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Abraham Lincoln's Early Days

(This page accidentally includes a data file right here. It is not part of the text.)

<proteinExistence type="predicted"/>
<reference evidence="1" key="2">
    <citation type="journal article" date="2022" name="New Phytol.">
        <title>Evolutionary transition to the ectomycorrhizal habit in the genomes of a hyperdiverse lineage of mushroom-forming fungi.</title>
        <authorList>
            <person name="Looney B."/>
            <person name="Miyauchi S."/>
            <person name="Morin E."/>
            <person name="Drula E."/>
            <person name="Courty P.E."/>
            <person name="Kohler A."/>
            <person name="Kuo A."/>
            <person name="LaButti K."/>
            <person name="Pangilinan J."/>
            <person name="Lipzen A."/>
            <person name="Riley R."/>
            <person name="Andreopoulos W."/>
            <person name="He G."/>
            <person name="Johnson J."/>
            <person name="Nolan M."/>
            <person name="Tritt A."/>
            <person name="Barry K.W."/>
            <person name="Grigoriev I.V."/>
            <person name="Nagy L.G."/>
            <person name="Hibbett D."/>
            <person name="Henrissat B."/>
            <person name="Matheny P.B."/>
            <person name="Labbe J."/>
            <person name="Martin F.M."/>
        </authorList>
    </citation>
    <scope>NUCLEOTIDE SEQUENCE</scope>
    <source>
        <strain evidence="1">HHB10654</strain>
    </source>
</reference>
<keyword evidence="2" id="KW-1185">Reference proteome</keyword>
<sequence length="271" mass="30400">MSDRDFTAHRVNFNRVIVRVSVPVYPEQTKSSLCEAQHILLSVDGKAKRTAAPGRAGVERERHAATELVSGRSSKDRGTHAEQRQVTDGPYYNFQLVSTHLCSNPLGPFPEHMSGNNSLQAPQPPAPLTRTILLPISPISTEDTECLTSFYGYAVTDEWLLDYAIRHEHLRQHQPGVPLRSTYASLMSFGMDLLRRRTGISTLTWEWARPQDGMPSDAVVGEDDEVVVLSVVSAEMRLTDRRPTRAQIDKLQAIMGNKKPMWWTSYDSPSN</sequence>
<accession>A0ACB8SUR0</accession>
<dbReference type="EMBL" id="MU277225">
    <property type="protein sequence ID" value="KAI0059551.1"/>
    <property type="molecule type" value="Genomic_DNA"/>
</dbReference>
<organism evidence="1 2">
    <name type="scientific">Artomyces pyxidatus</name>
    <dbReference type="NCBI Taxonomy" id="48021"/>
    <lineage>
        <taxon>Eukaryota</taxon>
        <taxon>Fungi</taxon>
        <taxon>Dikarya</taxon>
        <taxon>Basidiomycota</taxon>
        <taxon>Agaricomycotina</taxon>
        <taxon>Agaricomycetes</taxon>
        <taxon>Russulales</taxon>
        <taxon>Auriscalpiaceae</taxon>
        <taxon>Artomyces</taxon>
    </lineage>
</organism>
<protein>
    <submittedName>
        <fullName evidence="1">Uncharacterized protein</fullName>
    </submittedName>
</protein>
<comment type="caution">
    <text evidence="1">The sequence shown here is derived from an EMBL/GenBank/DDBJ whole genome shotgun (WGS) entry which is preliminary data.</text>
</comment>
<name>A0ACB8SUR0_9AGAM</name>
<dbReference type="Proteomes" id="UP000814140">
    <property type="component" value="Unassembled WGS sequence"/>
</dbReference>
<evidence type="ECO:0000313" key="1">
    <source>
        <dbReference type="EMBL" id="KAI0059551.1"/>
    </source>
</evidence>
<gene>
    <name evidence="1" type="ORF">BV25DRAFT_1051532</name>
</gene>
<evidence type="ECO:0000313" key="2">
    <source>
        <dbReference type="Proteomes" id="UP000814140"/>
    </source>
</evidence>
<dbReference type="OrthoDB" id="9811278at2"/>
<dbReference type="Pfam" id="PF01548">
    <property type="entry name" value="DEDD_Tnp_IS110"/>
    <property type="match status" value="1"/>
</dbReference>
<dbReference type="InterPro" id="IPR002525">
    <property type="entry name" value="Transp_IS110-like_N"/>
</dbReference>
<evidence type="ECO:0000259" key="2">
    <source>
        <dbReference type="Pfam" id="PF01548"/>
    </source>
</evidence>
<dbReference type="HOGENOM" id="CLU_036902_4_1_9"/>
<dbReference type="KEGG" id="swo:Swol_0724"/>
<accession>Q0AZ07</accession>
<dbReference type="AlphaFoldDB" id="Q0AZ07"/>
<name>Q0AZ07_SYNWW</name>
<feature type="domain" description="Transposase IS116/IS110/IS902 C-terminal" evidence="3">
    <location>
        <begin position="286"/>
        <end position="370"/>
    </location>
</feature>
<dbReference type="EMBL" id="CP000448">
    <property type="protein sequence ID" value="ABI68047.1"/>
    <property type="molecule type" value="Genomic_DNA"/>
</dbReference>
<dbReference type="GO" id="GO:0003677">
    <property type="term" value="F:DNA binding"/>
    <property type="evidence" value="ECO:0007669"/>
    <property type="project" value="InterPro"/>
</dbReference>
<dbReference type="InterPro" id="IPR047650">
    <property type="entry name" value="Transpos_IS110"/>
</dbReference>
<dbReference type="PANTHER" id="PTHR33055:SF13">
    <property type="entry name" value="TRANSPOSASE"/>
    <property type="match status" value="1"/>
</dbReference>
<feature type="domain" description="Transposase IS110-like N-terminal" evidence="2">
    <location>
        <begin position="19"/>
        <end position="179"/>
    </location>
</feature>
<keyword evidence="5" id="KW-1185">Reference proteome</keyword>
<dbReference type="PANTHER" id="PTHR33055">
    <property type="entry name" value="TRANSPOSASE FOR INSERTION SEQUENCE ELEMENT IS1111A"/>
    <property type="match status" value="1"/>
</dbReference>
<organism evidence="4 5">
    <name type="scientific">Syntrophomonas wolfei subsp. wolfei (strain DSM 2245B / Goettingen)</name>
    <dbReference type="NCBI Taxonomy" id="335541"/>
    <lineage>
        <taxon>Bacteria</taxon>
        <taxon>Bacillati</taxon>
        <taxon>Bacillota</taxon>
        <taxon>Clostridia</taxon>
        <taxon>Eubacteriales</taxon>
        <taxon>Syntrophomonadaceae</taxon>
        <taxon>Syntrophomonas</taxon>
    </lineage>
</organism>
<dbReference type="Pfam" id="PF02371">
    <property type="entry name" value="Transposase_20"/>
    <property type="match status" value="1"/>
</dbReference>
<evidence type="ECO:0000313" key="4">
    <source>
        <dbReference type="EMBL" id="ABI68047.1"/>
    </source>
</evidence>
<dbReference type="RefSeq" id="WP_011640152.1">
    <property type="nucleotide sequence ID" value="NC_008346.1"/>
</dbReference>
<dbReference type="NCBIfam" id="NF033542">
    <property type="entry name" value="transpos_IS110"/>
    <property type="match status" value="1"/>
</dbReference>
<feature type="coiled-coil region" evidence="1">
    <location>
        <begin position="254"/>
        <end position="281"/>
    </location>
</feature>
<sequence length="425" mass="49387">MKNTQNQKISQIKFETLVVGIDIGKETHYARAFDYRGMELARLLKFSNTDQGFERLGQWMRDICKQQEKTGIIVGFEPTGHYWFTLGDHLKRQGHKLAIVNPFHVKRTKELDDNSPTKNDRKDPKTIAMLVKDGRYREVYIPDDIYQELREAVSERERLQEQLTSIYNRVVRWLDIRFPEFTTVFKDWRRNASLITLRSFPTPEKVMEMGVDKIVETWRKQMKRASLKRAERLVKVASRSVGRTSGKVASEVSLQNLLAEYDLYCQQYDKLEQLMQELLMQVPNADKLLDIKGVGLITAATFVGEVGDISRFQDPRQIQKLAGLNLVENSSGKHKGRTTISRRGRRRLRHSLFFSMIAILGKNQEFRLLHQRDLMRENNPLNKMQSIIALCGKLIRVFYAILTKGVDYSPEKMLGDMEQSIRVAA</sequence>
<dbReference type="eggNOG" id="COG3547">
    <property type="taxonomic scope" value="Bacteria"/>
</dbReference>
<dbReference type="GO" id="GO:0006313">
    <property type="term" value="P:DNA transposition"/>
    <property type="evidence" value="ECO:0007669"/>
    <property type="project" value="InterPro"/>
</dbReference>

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I have read witU great interest the account of the early days of Mr. Lincoln at Salem. Salem at that (lay could well bfl kivl.'il iareth of Illinois. I was tlieu living in Irish Geone, twenty miles aonii of Springtield, and vè had to go to Salem to mili In the dry season, and to have our wool made into rolls; the womeiithen spun and wove the clothes lor the family. Salem was scttled by Kentuckians, from tlie Green Uiver country, mostly from Harren and QreeD couuties; they were hardshell forty gallon Bapttets. and at that time the most numcrous religious body in the state. They were Opposed to Suuday ¦choola, Iiible sooieties, or the payment of any .-alary to the minister. Tlieir Saturdays were devoted entirely to shooting matches and hone recing, dfversified a littlc with cock and dog lilits, and it was rare indeed that a Saturaay passed that there was no list flgbtl In Salem, :unl. according to the rules of the Salem ring, biting and ouging were not prohibited. The eomimmity was not without men who liad lost hu eye, ear, or Ingerta tlieir Rentucky or Salem encounlers, and it wns said that tlie woinen wonld bel the sjiianing of so mueli yarn on the rosults eE approachnx lights. It was by no nieaiis a rare tliiiiit to see brnlaed 'taces at ehroh on Suiulays. 'THE Cl.AUVS IMIIIVK M A few miles from Salem was ('laiv's t;ro, M'tll.-dby New.lersey Piesliylerian-, a wealtliv aml pnwperoog settlemeut. At Clarjri Grove there was a Presbyterian church and a itroBg temperante so nnd it happened tfaal one of the memben "''tlie Salem Baptist ehureli II ved inClarv's '¦i"v;, ttluj )le jone(i t)le temperanci Clety thfr. , i-.,. uk 11 nr vas rtrraigniHl i liis elmieh, and it (0 happened tliat the (lay that he was tiied bv the church that Deacon Green was also under trial, the one for joining a temperance society, the other for lightin. The tempéranos man was turnea out, and Deaeon (reen was kept in - tlie one oonfeated his fault, the other did not. , Tliis is the society in which Mr. Lincoln pent several years of bis Hfe, and jnst at a time whi-n lil'e's eharaetei is tbrmed, and I tliink t issafe tosay tiiat wbat Mr. Lincoln learned of human nature duriiiir that time contiibuted largely to MgTand character tliroiifíli lite. While he was nut mie ot lhc-e rough people, they wore his Menda, without guile or deceiti LhrOttgh life tliey wcre hi?, frienils without the hope ut reward, himply becaose lie ni humane, honest, truthfiil, and just. xii n air. uiucotu a ariër ure e liever lost sight of th; diSereiio between the friendthlp of the tyrannical, telfUh, tradlag, and IrcHclieroiis "society" and the bonett, toiling, rouj:li uiaaaeg who love honesty and hate roguery. Hu was of the people. In is:-j Mr. .fiuuuiwi ,1 ¦ roiiipany u theBlackhawk war, and dnrlng the campaign made the acquaintance of iiianv cltlzensof thecounty belongingto the comniand. In 1834 he was a CANDIDATK FOR THE LEÜISLATI BZ. At that time Sangamon county embraced most of what tonow Can eoanty, all tí Masón, Menard, Logan, Chrtotun. and most, if not all, of Dewitt. The county was then entltled to four niembers in the lowcr house. Mr. Lincoln wag then probably not wortli $100 in the world, had never made a public speech, and iio was not able to muke a canvass of that gret county and made none, but that personal magnetism that attached him to all honest men found frlends all over the county who had cither met him during the Blaokhawk campaign or at his Salem home, who atleiided the election precineU as active supporters. Theelectlon was on the lirst Mon day in August and Mr. Lincoln's majoiity was souie 700 votes above any other candi date, while outside of üie Salem precinct not onv voter out of fifty had ever Been him. I rode foarteen miles to tbe Lake Fork piicinct. near the present town of Lincoln, and got to the precinct before the polls were opened, and Ulied up every ticket that was voted except three, and got Mr. Imcoln's name qu -y ""¦ mail tilled up jrivi-a ¦¦muIuh votes at the pre,.,,. Vifat was before the day that "Canada I'o'k" and Douglas had inauguratcd the caucus system ra the state. NOMINATED FOB SKNATOU. Twenty-eight years later the repablteaa state convention nominatcd Mr. Lineóla for United States senator, the first and last nomination of United Mates senator by a state conventlotl ot' a man not then In the MMiatr, and tliis was done when the statewas full of other great men, pets of the republiran party. Douglas was then in Washington. He had there a halfbrothcr - Judge Granger- in the interior departinent. Judge Charles Masón, of Iowa, was then commissioner of patents. Mason said to Dranger that the selection of Lincoln for the senate by the state convention would niake the race easy for Douglas, as it would doubUesi oflend other republii Üranger said, "No, Douglas does not ttiiuk so; he would farrather fightthe field than Linciiln. "and no man knew Lincoln's power li the people better than did Douglas. Doogtal Ml at OOOe for Illinois witli ampie meani to make the fight, and no contest In tbe Dniled Stotes ever equaled that of 1868 batween Lincoln and Dougla, in uie aWl iiy it tbe speaker and excitement on the pari o! the people. Whenevi-r citlier of tlicm spoko the whole popalatkm, men. imiii m, nml children tuined out to hear them and at the joint debate, the peopU froni the adjoining states flocked to hcar thein by car and by stcanihoats. No other such man has livêd in tbia generation as Abraham Lincoln. 1I pusses.sed fcrmow than the ordlnary human nature


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